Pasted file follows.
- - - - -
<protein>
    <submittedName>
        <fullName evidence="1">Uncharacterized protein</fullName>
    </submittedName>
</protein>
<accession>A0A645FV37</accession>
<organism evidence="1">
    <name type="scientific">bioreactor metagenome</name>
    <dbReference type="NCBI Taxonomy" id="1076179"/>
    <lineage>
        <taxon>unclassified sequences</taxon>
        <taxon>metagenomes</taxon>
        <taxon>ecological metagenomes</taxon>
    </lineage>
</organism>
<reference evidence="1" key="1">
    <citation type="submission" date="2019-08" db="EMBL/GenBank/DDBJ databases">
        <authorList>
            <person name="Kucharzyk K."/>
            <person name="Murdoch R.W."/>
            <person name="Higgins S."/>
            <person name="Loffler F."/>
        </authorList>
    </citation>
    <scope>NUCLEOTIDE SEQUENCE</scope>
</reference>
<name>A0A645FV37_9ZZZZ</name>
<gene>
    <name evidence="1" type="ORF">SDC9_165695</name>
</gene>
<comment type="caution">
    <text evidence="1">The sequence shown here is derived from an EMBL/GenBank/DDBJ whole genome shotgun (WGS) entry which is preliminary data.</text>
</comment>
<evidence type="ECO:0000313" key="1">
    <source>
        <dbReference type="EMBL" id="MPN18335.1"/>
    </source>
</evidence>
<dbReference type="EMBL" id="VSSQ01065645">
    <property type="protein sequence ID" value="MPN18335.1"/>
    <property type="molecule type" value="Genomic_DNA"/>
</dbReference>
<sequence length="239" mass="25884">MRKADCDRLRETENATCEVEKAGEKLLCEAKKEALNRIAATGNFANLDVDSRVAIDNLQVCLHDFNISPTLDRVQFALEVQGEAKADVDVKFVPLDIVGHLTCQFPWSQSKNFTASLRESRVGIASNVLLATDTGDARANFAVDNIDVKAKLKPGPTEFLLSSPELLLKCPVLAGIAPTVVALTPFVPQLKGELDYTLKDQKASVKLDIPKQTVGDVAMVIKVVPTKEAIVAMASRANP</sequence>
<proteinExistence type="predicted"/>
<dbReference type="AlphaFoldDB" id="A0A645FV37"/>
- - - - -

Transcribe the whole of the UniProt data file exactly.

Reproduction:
<protein>
    <submittedName>
        <fullName evidence="1">Uncharacterized protein</fullName>
    </submittedName>
</protein>
<accession>A0A645FV37</accession>
<organism evidence="1">
    <name type="scientific">bioreactor metagenome</name>
    <dbReference type="NCBI Taxonomy" id="1076179"/>
    <lineage>
        <taxon>unclassified sequences</taxon>
        <taxon>metagenomes</taxon>
        <taxon>ecological metagenomes</taxon>
    </lineage>
</organism>
<reference evidence="1" key="1">
    <citation type="submission" date="2019-08" db="EMBL/GenBank/DDBJ databases">
        <authorList>
            <person name="Kucharzyk K."/>
            <person name="Murdoch R.W."/>
            <person name="Higgins S."/>
            <person name="Loffler F."/>
        </authorList>
    </citation>
    <scope>NUCLEOTIDE SEQUENCE</scope>
</reference>
<name>A0A645FV37_9ZZZZ</name>
<gene>
    <name evidence="1" type="ORF">SDC9_165695</name>
</gene>
<comment type="caution">
    <text evidence="1">The sequence shown here is derived from an EMBL/GenBank/DDBJ whole genome shotgun (WGS) entry which is preliminary data.</text>
</comment>
<evidence type="ECO:0000313" key="1">
    <source>
        <dbReference type="EMBL" id="MPN18335.1"/>
    </source>
</evidence>
<dbReference type="EMBL" id="VSSQ01065645">
    <property type="protein sequence ID" value="MPN18335.1"/>
    <property type="molecule type" value="Genomic_DNA"/>
</dbReference>
<sequence length="239" mass="25884">MRKADCDRLRETENATCEVEKAGEKLLCEAKKEALNRIAATGNFANLDVDSRVAIDNLQVCLHDFNISPTLDRVQFALEVQGEAKADVDVKFVPLDIVGHLTCQFPWSQSKNFTASLRESRVGIASNVLLATDTGDARANFAVDNIDVKAKLKPGPTEFLLSSPELLLKCPVLAGIAPTVVALTPFVPQLKGELDYTLKDQKASVKLDIPKQTVGDVAMVIKVVPTKEAIVAMASRANP</sequence>
<proteinExistence type="predicted"/>
<dbReference type="AlphaFoldDB" id="A0A645FV37"/>